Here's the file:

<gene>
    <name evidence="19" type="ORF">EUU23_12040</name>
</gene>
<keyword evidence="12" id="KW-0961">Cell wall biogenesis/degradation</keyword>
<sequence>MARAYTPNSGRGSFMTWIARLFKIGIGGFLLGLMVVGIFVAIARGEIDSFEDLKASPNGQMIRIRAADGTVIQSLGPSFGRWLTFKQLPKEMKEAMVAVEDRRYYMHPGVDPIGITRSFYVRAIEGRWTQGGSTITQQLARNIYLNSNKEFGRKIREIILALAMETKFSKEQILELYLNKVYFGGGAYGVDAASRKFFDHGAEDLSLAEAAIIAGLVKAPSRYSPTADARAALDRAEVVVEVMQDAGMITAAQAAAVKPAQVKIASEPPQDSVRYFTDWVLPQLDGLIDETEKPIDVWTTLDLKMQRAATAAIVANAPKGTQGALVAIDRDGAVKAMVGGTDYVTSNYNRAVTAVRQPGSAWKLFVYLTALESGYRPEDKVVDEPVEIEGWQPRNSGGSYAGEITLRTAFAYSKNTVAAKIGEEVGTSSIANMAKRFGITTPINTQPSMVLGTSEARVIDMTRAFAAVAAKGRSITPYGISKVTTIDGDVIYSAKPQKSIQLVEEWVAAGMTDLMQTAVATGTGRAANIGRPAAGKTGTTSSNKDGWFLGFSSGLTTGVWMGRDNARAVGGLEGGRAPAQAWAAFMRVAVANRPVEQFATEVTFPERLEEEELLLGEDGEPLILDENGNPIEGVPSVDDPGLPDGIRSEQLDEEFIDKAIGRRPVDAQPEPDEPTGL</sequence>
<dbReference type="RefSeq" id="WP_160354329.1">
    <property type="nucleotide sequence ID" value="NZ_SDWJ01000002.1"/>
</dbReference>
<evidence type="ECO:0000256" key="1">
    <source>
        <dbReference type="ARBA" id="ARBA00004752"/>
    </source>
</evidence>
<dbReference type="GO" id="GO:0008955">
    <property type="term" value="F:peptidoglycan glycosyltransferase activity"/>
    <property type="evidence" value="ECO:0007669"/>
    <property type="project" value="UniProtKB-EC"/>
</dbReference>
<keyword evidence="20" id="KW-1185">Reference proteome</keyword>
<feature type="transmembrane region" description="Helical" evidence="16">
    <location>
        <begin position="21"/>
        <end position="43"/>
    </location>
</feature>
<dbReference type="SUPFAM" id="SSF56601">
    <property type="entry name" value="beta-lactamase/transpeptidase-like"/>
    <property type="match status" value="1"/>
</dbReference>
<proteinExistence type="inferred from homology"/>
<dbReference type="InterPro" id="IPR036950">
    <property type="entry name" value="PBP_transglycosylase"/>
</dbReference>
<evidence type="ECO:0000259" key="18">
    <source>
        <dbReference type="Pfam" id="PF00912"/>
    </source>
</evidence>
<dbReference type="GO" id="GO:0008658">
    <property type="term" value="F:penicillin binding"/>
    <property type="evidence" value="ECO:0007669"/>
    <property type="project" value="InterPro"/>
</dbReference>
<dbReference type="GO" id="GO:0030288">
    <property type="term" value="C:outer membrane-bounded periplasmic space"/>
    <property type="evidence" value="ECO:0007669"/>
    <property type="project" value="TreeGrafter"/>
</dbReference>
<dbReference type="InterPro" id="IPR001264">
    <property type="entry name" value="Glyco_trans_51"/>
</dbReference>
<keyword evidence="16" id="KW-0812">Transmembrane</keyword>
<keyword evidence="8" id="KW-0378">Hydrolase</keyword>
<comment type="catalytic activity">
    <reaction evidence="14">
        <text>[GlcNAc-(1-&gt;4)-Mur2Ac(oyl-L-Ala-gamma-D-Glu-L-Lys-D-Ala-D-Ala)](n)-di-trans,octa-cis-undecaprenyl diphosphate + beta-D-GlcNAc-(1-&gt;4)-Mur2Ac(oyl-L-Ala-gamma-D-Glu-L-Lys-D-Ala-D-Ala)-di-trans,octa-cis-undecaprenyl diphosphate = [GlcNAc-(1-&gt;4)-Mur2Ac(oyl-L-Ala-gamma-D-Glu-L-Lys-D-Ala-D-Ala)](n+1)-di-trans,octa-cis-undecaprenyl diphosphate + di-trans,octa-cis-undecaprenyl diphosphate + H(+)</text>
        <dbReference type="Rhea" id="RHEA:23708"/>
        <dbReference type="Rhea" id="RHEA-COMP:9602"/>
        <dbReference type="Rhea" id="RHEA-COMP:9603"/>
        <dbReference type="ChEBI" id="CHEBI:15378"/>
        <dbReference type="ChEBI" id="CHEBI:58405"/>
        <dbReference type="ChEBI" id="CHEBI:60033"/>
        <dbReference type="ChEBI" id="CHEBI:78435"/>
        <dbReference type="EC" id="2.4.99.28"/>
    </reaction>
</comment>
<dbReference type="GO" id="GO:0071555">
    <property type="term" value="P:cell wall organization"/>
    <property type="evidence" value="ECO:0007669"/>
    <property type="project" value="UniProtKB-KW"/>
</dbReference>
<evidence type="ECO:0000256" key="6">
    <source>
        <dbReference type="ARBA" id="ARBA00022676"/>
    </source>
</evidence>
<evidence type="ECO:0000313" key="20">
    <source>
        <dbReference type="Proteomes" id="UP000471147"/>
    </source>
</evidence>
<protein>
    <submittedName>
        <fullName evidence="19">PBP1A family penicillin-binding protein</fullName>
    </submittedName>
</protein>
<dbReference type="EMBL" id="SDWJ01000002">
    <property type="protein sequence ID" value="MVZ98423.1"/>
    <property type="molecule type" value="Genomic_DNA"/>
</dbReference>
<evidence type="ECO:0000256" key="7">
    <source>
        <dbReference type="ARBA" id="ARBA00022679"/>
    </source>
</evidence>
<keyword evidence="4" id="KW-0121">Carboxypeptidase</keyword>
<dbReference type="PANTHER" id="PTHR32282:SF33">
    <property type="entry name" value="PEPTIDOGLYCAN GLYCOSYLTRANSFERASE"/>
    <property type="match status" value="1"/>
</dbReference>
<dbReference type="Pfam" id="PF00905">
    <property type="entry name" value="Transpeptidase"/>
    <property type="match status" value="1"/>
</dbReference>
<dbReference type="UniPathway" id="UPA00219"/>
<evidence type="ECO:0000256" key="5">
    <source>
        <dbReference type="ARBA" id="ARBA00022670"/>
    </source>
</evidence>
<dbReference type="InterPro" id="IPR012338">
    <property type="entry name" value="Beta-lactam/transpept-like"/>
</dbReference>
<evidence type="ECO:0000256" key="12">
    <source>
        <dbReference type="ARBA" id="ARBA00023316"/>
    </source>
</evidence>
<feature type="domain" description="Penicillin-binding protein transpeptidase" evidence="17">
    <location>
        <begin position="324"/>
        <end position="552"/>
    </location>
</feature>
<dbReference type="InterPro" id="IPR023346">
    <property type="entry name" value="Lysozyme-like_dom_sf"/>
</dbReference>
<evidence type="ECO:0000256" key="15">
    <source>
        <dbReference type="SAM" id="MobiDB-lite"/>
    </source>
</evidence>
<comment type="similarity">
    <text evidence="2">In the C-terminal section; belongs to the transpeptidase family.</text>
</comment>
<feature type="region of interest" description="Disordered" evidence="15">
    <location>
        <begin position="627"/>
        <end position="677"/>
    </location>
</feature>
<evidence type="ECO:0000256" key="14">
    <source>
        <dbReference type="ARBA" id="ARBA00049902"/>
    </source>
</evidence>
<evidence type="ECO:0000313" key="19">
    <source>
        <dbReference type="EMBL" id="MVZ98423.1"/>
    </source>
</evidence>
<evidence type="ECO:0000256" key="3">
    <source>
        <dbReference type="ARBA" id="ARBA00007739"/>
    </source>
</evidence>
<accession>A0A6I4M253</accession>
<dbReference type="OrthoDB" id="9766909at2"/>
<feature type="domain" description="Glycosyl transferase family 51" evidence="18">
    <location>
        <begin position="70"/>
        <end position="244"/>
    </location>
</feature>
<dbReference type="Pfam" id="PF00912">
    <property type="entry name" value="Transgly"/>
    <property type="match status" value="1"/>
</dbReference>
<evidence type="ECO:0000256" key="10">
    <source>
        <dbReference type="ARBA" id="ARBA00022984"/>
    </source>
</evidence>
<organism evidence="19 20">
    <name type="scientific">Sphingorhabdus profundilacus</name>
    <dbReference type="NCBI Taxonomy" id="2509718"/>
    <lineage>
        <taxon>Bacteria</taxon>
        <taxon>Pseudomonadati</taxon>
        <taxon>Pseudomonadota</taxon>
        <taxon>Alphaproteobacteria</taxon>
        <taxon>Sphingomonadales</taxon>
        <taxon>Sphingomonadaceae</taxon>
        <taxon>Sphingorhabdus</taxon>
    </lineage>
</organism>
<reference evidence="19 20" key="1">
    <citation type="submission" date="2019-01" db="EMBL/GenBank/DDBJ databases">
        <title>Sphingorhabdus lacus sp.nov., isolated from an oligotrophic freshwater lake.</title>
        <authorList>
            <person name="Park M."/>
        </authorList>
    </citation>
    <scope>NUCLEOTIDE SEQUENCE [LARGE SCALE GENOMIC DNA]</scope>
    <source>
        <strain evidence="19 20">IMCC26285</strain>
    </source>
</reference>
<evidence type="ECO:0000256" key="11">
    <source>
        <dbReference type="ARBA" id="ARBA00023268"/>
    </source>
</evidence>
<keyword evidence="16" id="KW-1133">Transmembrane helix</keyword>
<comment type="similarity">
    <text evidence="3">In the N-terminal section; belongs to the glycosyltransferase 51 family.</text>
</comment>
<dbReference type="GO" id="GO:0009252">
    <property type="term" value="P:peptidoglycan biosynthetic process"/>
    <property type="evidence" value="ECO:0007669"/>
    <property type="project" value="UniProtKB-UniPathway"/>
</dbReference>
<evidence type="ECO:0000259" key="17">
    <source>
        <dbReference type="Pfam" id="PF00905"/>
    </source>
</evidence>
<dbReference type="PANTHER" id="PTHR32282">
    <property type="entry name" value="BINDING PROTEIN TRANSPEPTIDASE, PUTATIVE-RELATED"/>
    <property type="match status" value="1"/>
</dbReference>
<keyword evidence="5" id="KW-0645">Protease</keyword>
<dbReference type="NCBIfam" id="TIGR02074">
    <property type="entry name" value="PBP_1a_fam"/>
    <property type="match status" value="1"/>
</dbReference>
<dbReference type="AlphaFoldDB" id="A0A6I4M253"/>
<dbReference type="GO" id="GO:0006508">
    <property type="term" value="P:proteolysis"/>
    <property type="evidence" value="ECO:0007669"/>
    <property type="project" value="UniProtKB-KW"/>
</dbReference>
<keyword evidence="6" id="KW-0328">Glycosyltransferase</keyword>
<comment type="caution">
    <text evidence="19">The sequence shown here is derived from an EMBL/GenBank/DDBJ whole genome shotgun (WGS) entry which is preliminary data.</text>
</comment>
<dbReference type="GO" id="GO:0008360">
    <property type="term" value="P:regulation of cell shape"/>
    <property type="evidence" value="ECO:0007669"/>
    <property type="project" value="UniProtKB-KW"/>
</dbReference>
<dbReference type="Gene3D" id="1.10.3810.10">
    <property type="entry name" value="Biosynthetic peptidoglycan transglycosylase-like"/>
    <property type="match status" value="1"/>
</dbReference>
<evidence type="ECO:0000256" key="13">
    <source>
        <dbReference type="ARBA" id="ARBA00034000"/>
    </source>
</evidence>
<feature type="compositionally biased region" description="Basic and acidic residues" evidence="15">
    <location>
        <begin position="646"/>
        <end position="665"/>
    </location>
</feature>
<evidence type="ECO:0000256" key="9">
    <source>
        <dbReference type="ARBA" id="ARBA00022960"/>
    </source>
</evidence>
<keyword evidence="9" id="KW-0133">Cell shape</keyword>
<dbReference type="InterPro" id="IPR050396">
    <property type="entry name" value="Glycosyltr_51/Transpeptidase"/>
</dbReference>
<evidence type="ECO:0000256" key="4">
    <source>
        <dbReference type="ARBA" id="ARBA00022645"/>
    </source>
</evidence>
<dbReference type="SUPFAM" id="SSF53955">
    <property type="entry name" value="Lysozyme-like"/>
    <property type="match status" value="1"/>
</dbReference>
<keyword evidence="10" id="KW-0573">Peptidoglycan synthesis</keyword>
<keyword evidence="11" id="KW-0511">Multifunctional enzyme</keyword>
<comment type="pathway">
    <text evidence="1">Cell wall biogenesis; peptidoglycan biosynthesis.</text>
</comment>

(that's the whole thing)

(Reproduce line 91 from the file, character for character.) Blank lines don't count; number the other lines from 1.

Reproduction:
<evidence type="ECO:0000256" key="7">